This month's issue is devoted to vegetarianism to coincide with the 24th World Vegetarian Conference in Calcutta, which will be addressed by Swami Satyananda Saraswati. Yoga does not necessarily demand the adoption of vegetarianism, but as an ancient science of life with a message for the new age, it does have a point of view on the vegetarian debate.

The controversy over meat-eating is itself a product of the modern era. Traditionally mankind has eaten a grain-based diet the world over, and flesh foods played so small a part that they presented no problem. The trend to eating large quantities of meat began early this century, and with increasing prosperity has accelerated dramatically since the Second World War. In little over one generation, the world consumption of animal flesh has tripled! It is not that vegetarianism is a radical new idea; rather, high meat consumption is to be seen as an aberration from the traditional norm.

Space age communications have shrunk the world to the 'global village' and this has resulted in an exchange of cultural habits - and food recipes. Yet, in choosing from an international menu, people often do not choose wisely. In abandoning their traditional food wisdom, many people have become confused as to exactly what to eat for the best nourishment.

As people become more prosperous, they tend to spend additional money on luxury foods, and the world's wealthiest nations, notably the USA, have become trend-setters in food fashions despite growing evidence that their meat-based diet is detrimental to health. In January this year, a USA Senate Select Committee on Nutrition and Human Needs made the following comment:

"Our diets have changed radically in the last fifty years, with great and often very harmful effects on health... Complex carbohydrates - fruits, vegetables, and grain products - which were the mainstay of the diet, now play a minority role."

These changes are unequivocally linked to 'six of the leading causes of death in the US'.

The affluent diet has spread to the Soviet Union, Japan and the prosperous urban elite in Africa, Asia and Latin America. In India, the wealthy are eating more and more meat, importing western ills with western technology. Worldwatch Institute, an independent research body, warns:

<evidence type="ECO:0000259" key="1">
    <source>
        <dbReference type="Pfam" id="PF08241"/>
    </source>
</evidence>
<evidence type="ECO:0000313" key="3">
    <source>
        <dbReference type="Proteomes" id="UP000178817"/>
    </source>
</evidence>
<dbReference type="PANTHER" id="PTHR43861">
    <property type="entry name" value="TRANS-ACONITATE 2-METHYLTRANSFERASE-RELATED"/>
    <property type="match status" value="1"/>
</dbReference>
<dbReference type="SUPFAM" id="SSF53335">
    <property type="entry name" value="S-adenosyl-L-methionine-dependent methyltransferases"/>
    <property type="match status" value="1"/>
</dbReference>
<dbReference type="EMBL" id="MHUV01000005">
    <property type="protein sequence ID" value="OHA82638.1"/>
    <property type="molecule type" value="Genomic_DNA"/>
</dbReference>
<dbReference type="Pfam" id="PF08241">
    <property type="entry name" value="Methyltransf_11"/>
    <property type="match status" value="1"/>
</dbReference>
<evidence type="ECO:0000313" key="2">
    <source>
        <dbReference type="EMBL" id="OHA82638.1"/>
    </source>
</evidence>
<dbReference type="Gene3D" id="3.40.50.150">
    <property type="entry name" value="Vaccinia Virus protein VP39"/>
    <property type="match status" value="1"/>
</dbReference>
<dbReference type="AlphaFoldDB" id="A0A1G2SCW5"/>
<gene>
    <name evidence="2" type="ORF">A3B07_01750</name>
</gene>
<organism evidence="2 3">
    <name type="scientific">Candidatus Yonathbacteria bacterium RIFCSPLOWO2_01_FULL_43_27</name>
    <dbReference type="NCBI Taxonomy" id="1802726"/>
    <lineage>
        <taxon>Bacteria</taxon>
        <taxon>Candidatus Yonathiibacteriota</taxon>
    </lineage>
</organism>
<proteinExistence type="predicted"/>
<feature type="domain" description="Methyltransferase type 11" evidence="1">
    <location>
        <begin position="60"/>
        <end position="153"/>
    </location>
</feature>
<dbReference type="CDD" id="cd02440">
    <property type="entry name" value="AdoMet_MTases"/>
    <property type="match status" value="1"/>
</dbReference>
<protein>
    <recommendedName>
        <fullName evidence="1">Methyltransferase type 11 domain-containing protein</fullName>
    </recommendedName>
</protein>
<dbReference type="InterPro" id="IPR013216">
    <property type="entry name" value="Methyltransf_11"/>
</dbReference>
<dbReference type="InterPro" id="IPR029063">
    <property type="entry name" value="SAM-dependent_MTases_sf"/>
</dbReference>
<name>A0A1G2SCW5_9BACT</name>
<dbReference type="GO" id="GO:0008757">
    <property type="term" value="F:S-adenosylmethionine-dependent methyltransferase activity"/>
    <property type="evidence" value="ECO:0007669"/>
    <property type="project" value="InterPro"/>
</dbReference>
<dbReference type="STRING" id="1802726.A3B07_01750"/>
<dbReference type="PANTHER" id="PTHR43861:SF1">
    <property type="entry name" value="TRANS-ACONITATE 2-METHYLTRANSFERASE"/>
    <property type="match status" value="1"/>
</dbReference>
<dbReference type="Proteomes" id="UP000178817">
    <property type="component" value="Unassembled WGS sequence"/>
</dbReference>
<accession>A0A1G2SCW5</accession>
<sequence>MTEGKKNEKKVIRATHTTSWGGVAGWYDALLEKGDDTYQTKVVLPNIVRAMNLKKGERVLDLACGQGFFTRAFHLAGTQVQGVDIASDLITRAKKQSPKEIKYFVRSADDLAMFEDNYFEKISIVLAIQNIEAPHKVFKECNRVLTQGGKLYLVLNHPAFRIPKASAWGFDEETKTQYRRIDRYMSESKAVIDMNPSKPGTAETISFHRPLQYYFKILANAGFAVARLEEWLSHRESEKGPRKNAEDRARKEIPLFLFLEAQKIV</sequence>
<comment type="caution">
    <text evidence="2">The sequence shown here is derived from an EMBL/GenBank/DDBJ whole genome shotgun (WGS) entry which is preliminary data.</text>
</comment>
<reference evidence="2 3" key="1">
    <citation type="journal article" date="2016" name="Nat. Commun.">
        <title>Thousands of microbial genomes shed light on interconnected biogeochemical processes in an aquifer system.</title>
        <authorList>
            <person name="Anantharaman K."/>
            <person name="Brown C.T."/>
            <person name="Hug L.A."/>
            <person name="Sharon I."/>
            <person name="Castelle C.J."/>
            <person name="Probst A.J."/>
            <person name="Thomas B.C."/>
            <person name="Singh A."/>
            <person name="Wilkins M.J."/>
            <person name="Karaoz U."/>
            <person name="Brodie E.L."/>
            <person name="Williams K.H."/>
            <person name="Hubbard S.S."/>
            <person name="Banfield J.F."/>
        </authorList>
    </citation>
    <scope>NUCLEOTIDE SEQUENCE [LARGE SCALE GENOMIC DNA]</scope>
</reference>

"As the affluent diet has spread, so have a variety of previously rare diseases such as coronary heart disease, diabetes, hypertension, obesity, arteriosclerosis and bowel cancer."

Our eating patterns carry a high emotional charge, and are rarely decided on the basis of intellectual conviction. Yet, access to the facts on nutrition does increase awareness, and expansion of awareness is the very essence of tantra. Yoga practices further refine awareness, helping us to recognise the emotional bias at the root of the various aspects of our personality-including food preferences. We are able to take a more objective look at what we eat and why.

This increased awareness makes us more responsive to our environment, internal and external, and if we venture to test food theories against our personal experience, our greater sensitivity will enable us to choose foods which heighten our physical and vital energy. The experience of yogic sages over the centuries is that simple plant foods, according to season, are the best for maintaining vigour and vitality. Their experience is supported by Chinese and Japanese Zen monks, Nepali and Thai Buddhists, and several Christian sects who are vegetarian to this day.

Yoga means union, and at the most elementary level of existence this means being at one with the body and eating in accordance with our requirements for physical and spiritual well-being. Yoga does not specifically require that one give up meat, but it does emphasise the need for nutritious food, and it is simply that evidence indicates meat does not satisfy this need.

Science alone cannot solve our dietary dilemma. Yoga would suggest that we take account of the traditions of the past and integrate them with modern technology. From the yogic point of view, it is a union of the insights of ancient and modern, eastern and western ways of eating, that will yield the most satisfactory solution for the present era.